Prime Minister David Thompson (centre), pays rapt attention as Acting Permanent Secretary, Shelley Carrington (third from right), explains the Ministry of Labour’s mass media sensitisation programme on child labour in Barbados
Government will not sit idly by and allow its children to be exploited or disadvantaged.
This assurance was given by Prime Minister David Thompson today as he launched the Ministry of Labour’s mass media sensitisation programme on child labour in Barbados.
The campaign, which will involve print, radio and television ads, brochures and posters, seeks to inform members of the public as to what constitutes child labour and its worst forms, as well as to help them to understand that child labour is a violation of children’s rights.
While acknowledging that child labour was not a major problem here, he revealed that an International Labour Organization (ILO) rapid assessment study carried out in 2002 had found elements of the Worst Forms of Child Labour in several Caribbean territories, including Barbados.
Therefore, the Ministry of Labour, Mr. Thompson said, was seeking to be proactive in sensitising the public on the issue, so they could recognise it and take appropriate action.
“Our main concern in Barbados is with the commercial sexual exploitation of children. We do not know the extent of this phenomenon, but we are of the view that if a few children are involved, that is a few too many,” the Prime Minister stressed.
Child Labour is defined as work which would impact children under the age of 16 years and prevent them from attaining educational fulfillment; while its worst forms include forced labour, commercial sexual exploitation of children, production and trafficking of drugs and any work which is likely to harm the health, safety and/or morals of children.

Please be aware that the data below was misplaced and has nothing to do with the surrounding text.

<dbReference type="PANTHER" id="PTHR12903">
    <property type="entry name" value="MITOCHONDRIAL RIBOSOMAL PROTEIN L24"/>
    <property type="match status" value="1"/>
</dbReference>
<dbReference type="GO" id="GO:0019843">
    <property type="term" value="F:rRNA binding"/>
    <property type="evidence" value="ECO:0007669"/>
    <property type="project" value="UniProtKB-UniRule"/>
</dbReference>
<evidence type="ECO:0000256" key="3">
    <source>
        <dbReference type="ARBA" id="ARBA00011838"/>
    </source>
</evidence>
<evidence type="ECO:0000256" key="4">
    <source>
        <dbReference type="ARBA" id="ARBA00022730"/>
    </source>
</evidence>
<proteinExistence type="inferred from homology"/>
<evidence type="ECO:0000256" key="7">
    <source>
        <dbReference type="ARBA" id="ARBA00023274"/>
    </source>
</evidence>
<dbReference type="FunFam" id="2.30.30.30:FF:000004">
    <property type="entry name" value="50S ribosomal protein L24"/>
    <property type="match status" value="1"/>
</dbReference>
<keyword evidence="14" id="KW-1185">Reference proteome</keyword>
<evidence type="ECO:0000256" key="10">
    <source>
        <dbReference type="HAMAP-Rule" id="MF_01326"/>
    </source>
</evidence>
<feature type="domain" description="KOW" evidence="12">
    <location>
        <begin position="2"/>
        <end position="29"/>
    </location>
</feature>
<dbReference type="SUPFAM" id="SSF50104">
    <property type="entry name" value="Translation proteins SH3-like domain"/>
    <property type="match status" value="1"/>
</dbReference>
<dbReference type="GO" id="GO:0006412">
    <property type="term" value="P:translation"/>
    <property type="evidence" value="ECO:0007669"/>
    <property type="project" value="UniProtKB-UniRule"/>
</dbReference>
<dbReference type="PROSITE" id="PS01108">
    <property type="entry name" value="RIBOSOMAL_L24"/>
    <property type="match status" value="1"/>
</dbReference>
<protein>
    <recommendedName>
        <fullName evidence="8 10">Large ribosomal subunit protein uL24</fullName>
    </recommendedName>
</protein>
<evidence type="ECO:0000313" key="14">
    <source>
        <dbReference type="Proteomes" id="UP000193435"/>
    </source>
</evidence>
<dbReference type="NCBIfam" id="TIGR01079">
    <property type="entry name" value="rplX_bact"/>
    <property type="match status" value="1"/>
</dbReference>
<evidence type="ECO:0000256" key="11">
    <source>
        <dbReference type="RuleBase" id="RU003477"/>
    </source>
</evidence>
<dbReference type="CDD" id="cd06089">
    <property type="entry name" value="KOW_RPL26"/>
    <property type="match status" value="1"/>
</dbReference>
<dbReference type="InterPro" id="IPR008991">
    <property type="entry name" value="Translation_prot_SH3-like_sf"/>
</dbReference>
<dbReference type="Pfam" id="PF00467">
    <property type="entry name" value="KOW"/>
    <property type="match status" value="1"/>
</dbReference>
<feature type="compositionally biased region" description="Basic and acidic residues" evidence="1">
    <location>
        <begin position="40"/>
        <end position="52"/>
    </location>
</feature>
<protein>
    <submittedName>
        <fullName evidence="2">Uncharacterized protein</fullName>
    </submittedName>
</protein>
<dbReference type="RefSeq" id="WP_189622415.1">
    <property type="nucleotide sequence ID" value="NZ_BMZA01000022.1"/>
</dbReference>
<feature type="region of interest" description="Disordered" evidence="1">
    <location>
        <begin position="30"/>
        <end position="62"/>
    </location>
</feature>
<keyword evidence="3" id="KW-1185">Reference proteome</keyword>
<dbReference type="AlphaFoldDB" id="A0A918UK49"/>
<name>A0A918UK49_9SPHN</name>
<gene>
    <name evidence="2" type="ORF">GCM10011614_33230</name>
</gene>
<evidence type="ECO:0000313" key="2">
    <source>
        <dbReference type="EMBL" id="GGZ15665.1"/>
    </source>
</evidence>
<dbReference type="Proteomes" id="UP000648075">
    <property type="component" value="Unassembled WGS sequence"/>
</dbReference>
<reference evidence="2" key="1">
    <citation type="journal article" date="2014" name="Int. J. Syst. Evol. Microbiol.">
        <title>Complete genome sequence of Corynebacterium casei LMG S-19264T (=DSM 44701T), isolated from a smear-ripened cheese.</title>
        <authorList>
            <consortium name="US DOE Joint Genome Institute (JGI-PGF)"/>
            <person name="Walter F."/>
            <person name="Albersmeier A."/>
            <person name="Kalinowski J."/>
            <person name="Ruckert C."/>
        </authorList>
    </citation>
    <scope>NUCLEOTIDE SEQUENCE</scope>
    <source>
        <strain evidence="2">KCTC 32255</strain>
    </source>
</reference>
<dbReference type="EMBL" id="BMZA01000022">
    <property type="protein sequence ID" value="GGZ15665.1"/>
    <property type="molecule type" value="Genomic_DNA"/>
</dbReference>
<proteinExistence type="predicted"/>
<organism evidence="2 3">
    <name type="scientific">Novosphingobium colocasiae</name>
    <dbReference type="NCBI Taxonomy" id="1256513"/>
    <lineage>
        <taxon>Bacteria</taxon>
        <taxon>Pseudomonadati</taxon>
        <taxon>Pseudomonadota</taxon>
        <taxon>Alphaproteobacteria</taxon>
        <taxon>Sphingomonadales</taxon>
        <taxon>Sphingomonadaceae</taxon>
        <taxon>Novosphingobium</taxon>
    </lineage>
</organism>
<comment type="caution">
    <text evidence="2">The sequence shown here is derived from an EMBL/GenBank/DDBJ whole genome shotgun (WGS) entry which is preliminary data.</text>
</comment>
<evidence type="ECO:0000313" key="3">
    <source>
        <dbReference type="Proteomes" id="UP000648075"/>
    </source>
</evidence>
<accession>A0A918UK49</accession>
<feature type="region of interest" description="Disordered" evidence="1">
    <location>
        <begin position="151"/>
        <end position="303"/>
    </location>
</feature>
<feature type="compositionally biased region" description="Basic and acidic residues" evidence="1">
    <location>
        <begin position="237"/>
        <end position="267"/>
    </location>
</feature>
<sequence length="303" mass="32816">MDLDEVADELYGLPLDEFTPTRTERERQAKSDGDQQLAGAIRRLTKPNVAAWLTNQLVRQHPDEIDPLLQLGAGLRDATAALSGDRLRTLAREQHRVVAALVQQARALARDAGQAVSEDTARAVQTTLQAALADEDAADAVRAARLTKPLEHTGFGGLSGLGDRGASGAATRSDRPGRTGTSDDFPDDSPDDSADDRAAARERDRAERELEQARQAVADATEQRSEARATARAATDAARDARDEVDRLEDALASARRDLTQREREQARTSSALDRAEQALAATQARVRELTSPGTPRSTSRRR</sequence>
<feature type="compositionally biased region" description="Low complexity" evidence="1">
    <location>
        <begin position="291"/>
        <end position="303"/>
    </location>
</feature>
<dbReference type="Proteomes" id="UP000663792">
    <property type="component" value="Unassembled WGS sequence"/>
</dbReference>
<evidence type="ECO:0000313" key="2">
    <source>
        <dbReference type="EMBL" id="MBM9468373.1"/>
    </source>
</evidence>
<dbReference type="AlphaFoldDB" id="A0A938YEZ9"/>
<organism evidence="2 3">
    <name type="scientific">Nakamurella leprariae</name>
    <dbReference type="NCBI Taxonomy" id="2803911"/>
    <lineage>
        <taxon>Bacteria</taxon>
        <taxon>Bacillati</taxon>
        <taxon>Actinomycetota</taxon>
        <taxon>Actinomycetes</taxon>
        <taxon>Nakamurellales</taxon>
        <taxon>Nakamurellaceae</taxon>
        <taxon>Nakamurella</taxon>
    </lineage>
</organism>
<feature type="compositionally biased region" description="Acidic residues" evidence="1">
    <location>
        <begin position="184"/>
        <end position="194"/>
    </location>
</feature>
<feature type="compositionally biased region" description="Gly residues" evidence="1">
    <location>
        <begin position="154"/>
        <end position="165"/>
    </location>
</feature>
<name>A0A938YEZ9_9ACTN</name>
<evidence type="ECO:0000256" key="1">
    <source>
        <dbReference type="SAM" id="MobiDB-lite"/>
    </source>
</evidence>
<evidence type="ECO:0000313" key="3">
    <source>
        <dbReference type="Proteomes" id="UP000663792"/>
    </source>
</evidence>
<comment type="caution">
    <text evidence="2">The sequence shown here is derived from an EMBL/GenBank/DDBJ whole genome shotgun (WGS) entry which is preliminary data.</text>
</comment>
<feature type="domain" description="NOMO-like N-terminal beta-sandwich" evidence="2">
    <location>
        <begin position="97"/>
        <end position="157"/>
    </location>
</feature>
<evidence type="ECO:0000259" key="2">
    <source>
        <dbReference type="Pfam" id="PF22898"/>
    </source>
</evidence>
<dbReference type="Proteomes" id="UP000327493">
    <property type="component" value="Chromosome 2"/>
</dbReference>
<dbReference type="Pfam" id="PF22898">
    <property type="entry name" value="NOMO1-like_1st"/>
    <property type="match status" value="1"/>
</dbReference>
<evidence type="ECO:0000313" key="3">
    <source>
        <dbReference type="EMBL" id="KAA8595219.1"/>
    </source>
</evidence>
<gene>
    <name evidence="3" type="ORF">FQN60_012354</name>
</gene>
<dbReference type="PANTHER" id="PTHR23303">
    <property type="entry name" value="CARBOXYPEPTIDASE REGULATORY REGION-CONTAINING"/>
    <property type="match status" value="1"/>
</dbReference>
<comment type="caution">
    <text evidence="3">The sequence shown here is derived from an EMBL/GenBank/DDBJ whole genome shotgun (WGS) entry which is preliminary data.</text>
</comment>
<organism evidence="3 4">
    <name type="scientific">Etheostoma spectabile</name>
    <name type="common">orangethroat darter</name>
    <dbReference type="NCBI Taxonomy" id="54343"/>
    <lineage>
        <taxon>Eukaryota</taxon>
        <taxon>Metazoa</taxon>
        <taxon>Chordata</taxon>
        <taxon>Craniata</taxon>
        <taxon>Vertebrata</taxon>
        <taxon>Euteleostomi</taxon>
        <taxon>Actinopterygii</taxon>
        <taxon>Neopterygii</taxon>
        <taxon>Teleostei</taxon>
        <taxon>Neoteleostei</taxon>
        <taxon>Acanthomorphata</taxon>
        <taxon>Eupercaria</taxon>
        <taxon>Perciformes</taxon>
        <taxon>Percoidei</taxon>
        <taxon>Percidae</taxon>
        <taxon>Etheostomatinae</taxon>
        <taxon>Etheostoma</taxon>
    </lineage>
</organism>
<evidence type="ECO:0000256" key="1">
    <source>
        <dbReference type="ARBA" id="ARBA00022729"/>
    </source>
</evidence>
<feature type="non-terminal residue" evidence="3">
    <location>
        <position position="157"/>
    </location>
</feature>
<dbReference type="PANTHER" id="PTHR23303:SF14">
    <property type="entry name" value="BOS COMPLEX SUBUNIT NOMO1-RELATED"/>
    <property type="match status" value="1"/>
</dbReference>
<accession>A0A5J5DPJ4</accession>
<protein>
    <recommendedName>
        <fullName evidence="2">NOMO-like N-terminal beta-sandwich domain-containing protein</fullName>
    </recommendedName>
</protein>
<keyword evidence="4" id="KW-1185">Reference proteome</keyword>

The Prime Minister was joined by members of the Child Labour Education Sub-Committee, representatives from UNICEF and the acting Permanent Secretary in the Ministry of Labour, Shelley Carrington.
Ms. Carrington stressed the need for additional research into child labour in Barbados.
“The studies carried out in 2002 were very short and they point the way to future research. We need to combine survey instruments with qualitative research, like observations and focus groups, and quite importantly we need to develop a policy on children,” she said.
Ms. Carrington also urged persons who see children being exploited or engaged in illegal acts against their will, to contact the relevant authorities including the Ministry of Labour, the Child Care Board and the Royal Barbados Police Force.
The launch of the media campaign also coincided with the commemoration of the International Day against Child Labour which is observed annually on June 12.
The media campaign builds upon the earlier work of the Education Sub-Committee where workshops were held to sensitise stakeholders such as the media, church, teachers, parents, community groups and law enforcement officials on matters pertaining to child labour.